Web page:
’ business is seeing some stability. Whether markets believe it is another matter.
The meme-stock driven events of a year ago were wild, to say the least, for Robinhood, and for markets in general. Since then, though, by some measures, things have been relatively steady for the upstart online brokerage: Robinhood has now produced roughly the same results in equities and options trading for three quarters in a row: about $50 million in equity transaction-based revenue and more than $160 million for options.
Even crypto revenue, which dropped sharply from the second to third quarter, only fell a bit into the fourth quarter, to $48 million. Average revenue per user was just a dollar lower in the fourth quarter, at $64, than in the third quarter.
Perhaps this could give investors a base to work from as the company’s market value continues to decline. Its market capitalization Thursday was only two-thirds greater than the available cash and equivalents it had at the end of 2021.
Sustainability might be somewhat elusive, though. Already, Robinhood said it anticipates total net revenue to be below $340 million in the first quarter of this year. That would be down from $363 million in the fourth quarter. The company said that it began 2022 seeing trading activity below what it saw in the fourth quarter. Though it has seen an uptick in engagement in the last few days, the company warned that it was too soon to say whether that is the new trend.
The case for Robinhood’s shares being a steal rests in part on its customers now being valued relatively very cheaply, at less than $500 per net funded account, well below the thousands of value for an account at online brokerage shops such as E*Trade in the past, and certainly at giant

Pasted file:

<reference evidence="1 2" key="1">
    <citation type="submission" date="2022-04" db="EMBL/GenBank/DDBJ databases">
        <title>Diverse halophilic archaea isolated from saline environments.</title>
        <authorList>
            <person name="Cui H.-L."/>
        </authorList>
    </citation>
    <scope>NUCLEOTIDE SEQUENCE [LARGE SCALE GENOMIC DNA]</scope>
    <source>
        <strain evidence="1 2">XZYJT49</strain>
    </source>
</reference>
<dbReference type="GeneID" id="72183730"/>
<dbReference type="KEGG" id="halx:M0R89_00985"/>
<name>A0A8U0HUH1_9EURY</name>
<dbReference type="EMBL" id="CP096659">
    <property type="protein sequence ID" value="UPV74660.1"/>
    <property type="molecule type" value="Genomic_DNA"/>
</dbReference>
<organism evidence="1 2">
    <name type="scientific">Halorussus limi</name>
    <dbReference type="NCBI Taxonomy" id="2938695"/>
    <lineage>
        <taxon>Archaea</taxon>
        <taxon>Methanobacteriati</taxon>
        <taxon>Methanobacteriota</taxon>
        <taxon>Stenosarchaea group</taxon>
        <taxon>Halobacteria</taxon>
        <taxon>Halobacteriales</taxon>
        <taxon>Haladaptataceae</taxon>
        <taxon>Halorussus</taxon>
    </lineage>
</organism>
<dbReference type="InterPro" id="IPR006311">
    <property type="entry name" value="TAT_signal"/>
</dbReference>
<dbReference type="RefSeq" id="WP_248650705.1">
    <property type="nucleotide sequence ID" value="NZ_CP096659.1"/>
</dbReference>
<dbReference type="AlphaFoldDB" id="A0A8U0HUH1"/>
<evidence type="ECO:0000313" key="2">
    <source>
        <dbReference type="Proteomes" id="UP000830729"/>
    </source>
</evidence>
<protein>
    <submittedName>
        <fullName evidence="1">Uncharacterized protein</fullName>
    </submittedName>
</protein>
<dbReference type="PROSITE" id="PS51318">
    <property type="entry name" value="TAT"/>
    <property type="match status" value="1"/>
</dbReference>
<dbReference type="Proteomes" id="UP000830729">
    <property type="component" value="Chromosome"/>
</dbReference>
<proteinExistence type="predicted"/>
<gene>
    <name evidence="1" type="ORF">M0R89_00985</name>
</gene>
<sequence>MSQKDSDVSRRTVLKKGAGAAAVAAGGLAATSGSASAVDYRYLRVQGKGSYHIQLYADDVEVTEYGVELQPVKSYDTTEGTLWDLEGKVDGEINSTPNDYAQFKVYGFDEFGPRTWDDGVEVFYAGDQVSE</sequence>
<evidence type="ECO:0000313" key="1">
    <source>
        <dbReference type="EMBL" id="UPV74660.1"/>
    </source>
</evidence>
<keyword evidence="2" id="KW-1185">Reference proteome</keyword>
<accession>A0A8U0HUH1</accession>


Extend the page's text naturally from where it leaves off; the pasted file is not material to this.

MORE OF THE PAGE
Even if customer growth stagnates, Robinhood still could see much more revenue from customers with products such as retirement accounts, spending-and-saving tools, faster money movements, expanded crypto services, and more, and justify a higher valuation.
Robinhood is still putting some important pieces of its infrastructure in place, too. It is now allowing customers to transfer outside assets into the firm, so its most loyal customers might become far more valuable.
It is also aiming to extract more revenue from lending out shares in the market, adding so-called “fully paid” stock lending. The existing lending program was already about 8% of fourth-quarter total net revenue. The company will also earn more, due in part to its cash pile, as interest rates rise.
Even so, some of Robinhood’s potential new revenue sources ultimately could still be driven by customers’ willingness to put money to work. That willingness is a huge question mark for 2022.
It is hard to judge how many of its products will be up and running and would still see significant growth if people became more defensive and cautious and their savings dwindled; even retirement products such as Individual Retirement Accounts could be affected by a risk-off mentality.
Crypto remains a big wild card too. Robinhood said on Thursday that it has updated its pricing agreements with crypto market makers and added another venue to increase competition, which was resulting in bigger rebates.
That could point toward higher revenue on steady crypto activity. But given how huge volume in this market was at times last year, new pricing might not necessarily mean overall crypto transaction revenue will grow in 2022 if activity keeps trending lower. The coming all-customer release of the company’s crypto wallet could be a swing factor.
The prospects are there for many new or improved revenue streams, but Robinhood’s stock is trading sharply lower in after-hours activity. It seems that the market wants to see it before it will believe it.
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